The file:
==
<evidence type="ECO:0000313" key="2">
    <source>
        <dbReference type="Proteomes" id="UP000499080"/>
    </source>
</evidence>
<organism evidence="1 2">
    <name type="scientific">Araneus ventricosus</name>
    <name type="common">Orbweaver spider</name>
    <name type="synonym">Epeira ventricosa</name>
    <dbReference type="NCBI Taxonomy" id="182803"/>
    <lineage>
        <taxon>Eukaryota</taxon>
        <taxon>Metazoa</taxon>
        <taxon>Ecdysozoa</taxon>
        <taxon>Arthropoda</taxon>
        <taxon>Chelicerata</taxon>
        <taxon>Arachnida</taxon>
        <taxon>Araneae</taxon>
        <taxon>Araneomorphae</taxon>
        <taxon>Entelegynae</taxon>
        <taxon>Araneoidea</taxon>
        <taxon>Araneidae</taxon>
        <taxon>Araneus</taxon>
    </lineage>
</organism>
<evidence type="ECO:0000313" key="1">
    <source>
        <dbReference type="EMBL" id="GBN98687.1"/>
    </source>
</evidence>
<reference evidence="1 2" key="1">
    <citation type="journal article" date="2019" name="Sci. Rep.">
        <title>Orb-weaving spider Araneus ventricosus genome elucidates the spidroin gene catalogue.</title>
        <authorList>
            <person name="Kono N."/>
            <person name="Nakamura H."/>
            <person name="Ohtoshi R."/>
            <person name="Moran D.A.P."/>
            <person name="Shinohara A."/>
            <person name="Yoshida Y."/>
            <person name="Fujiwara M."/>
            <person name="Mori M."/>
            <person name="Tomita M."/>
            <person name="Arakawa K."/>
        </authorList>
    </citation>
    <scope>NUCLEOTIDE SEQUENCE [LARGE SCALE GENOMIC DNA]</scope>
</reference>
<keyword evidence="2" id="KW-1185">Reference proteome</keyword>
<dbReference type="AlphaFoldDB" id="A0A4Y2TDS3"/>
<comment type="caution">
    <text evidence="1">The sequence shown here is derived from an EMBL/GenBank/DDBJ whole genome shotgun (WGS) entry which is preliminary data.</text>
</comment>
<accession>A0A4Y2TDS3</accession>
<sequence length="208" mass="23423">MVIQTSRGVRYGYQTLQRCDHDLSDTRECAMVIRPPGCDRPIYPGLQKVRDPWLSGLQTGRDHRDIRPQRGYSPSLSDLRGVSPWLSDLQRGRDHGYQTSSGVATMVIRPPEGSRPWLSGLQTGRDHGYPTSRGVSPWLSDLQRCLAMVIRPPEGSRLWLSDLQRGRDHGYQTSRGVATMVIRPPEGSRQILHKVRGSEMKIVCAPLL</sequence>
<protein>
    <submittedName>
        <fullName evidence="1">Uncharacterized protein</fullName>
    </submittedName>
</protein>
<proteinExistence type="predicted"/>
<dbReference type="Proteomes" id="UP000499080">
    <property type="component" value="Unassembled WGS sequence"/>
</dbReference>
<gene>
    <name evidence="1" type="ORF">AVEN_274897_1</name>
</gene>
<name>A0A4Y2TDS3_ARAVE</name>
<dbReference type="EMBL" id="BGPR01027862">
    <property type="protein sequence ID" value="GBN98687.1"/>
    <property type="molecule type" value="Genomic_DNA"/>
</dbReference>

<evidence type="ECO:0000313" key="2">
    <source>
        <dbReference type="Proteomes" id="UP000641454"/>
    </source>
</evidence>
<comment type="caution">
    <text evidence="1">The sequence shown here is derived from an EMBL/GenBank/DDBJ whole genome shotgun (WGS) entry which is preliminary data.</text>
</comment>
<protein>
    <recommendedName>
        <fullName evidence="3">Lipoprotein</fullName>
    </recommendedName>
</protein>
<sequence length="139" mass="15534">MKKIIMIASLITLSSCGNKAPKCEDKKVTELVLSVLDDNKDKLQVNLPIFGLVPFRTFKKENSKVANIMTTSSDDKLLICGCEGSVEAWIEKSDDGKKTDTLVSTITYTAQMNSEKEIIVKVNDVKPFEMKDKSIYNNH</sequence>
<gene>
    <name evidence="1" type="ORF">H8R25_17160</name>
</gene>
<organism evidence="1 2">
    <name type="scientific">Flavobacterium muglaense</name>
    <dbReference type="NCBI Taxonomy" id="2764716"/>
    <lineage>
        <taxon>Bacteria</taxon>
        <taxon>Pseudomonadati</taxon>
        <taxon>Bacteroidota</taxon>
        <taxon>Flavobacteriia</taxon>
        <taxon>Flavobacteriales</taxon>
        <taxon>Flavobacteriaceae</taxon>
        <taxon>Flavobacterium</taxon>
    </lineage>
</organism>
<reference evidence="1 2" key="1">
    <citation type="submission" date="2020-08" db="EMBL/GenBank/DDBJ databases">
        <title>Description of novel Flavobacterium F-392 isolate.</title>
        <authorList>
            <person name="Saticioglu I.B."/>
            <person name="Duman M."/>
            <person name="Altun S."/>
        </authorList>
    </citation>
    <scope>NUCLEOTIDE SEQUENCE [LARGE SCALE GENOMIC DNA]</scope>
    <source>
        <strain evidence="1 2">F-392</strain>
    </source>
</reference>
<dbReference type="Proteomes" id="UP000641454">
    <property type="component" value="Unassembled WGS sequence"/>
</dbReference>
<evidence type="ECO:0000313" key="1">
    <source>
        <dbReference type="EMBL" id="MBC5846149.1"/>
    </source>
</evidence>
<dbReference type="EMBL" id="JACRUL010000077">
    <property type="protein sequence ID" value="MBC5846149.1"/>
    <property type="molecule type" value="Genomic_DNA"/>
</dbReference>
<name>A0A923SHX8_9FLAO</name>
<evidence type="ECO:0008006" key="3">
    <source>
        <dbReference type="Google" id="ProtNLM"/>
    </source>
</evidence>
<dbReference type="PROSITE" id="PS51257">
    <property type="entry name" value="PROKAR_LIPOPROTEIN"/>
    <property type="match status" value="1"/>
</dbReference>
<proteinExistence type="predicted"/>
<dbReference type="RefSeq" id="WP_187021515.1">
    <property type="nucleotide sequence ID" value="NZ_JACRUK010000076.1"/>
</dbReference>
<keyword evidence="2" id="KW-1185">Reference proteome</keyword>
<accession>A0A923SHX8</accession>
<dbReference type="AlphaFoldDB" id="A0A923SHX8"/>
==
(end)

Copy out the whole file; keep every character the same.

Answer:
<evidence type="ECO:0000313" key="2">
    <source>
        <dbReference type="Proteomes" id="UP000499080"/>
    </source>
</evidence>
<organism evidence="1 2">
    <name type="scientific">Araneus ventricosus</name>
    <name type="common">Orbweaver spider</name>
    <name type="synonym">Epeira ventricosa</name>
    <dbReference type="NCBI Taxonomy" id="182803"/>
    <lineage>
        <taxon>Eukaryota</taxon>
        <taxon>Metazoa</taxon>
        <taxon>Ecdysozoa</taxon>
        <taxon>Arthropoda</taxon>
        <taxon>Chelicerata</taxon>
        <taxon>Arachnida</taxon>
        <taxon>Araneae</taxon>
        <taxon>Araneomorphae</taxon>
        <taxon>Entelegynae</taxon>
        <taxon>Araneoidea</taxon>
        <taxon>Araneidae</taxon>
        <taxon>Araneus</taxon>
    </lineage>
</organism>
<evidence type="ECO:0000313" key="1">
    <source>
        <dbReference type="EMBL" id="GBN98687.1"/>
    </source>
</evidence>
<reference evidence="1 2" key="1">
    <citation type="journal article" date="2019" name="Sci. Rep.">
        <title>Orb-weaving spider Araneus ventricosus genome elucidates the spidroin gene catalogue.</title>
        <authorList>
            <person name="Kono N."/>
            <person name="Nakamura H."/>
            <person name="Ohtoshi R."/>
            <person name="Moran D.A.P."/>
            <person name="Shinohara A."/>
            <person name="Yoshida Y."/>
            <person name="Fujiwara M."/>
            <person name="Mori M."/>
            <person name="Tomita M."/>
            <person name="Arakawa K."/>
        </authorList>
    </citation>
    <scope>NUCLEOTIDE SEQUENCE [LARGE SCALE GENOMIC DNA]</scope>
</reference>
<keyword evidence="2" id="KW-1185">Reference proteome</keyword>
<dbReference type="AlphaFoldDB" id="A0A4Y2TDS3"/>
<comment type="caution">
    <text evidence="1">The sequence shown here is derived from an EMBL/GenBank/DDBJ whole genome shotgun (WGS) entry which is preliminary data.</text>
</comment>
<accession>A0A4Y2TDS3</accession>
<sequence length="208" mass="23423">MVIQTSRGVRYGYQTLQRCDHDLSDTRECAMVIRPPGCDRPIYPGLQKVRDPWLSGLQTGRDHRDIRPQRGYSPSLSDLRGVSPWLSDLQRGRDHGYQTSSGVATMVIRPPEGSRPWLSGLQTGRDHGYPTSRGVSPWLSDLQRCLAMVIRPPEGSRLWLSDLQRGRDHGYQTSRGVATMVIRPPEGSRQILHKVRGSEMKIVCAPLL</sequence>
<protein>
    <submittedName>
        <fullName evidence="1">Uncharacterized protein</fullName>
    </submittedName>
</protein>
<proteinExistence type="predicted"/>
<dbReference type="Proteomes" id="UP000499080">
    <property type="component" value="Unassembled WGS sequence"/>
</dbReference>
<gene>
    <name evidence="1" type="ORF">AVEN_274897_1</name>
</gene>
<name>A0A4Y2TDS3_ARAVE</name>
<dbReference type="EMBL" id="BGPR01027862">
    <property type="protein sequence ID" value="GBN98687.1"/>
    <property type="molecule type" value="Genomic_DNA"/>
</dbReference>

<evidence type="ECO:0000313" key="2">
    <source>
        <dbReference type="Proteomes" id="UP000641454"/>
    </source>
</evidence>
<comment type="caution">
    <text evidence="1">The sequence shown here is derived from an EMBL/GenBank/DDBJ whole genome shotgun (WGS) entry which is preliminary data.</text>
</comment>
<protein>
    <recommendedName>
        <fullName evidence="3">Lipoprotein</fullName>
    </recommendedName>
</protein>
<sequence length="139" mass="15534">MKKIIMIASLITLSSCGNKAPKCEDKKVTELVLSVLDDNKDKLQVNLPIFGLVPFRTFKKENSKVANIMTTSSDDKLLICGCEGSVEAWIEKSDDGKKTDTLVSTITYTAQMNSEKEIIVKVNDVKPFEMKDKSIYNNH</sequence>
<gene>
    <name evidence="1" type="ORF">H8R25_17160</name>
</gene>
<organism evidence="1 2">
    <name type="scientific">Flavobacterium muglaense</name>
    <dbReference type="NCBI Taxonomy" id="2764716"/>
    <lineage>
        <taxon>Bacteria</taxon>
        <taxon>Pseudomonadati</taxon>
        <taxon>Bacteroidota</taxon>
        <taxon>Flavobacteriia</taxon>
        <taxon>Flavobacteriales</taxon>
        <taxon>Flavobacteriaceae</taxon>
        <taxon>Flavobacterium</taxon>
    </lineage>
</organism>
<reference evidence="1 2" key="1">
    <citation type="submission" date="2020-08" db="EMBL/GenBank/DDBJ databases">
        <title>Description of novel Flavobacterium F-392 isolate.</title>
        <authorList>
            <person name="Saticioglu I.B."/>
            <person name="Duman M."/>
            <person name="Altun S."/>
        </authorList>
    </citation>
    <scope>NUCLEOTIDE SEQUENCE [LARGE SCALE GENOMIC DNA]</scope>
    <source>
        <strain evidence="1 2">F-392</strain>
    </source>
</reference>
<dbReference type="Proteomes" id="UP000641454">
    <property type="component" value="Unassembled WGS sequence"/>
</dbReference>
<evidence type="ECO:0000313" key="1">
    <source>
        <dbReference type="EMBL" id="MBC5846149.1"/>
    </source>
</evidence>
<dbReference type="EMBL" id="JACRUL010000077">
    <property type="protein sequence ID" value="MBC5846149.1"/>
    <property type="molecule type" value="Genomic_DNA"/>
</dbReference>
<name>A0A923SHX8_9FLAO</name>
<evidence type="ECO:0008006" key="3">
    <source>
        <dbReference type="Google" id="ProtNLM"/>
    </source>
</evidence>
<dbReference type="PROSITE" id="PS51257">
    <property type="entry name" value="PROKAR_LIPOPROTEIN"/>
    <property type="match status" value="1"/>
</dbReference>
<proteinExistence type="predicted"/>
<dbReference type="RefSeq" id="WP_187021515.1">
    <property type="nucleotide sequence ID" value="NZ_JACRUK010000076.1"/>
</dbReference>
<keyword evidence="2" id="KW-1185">Reference proteome</keyword>
<accession>A0A923SHX8</accession>
<dbReference type="AlphaFoldDB" id="A0A923SHX8"/>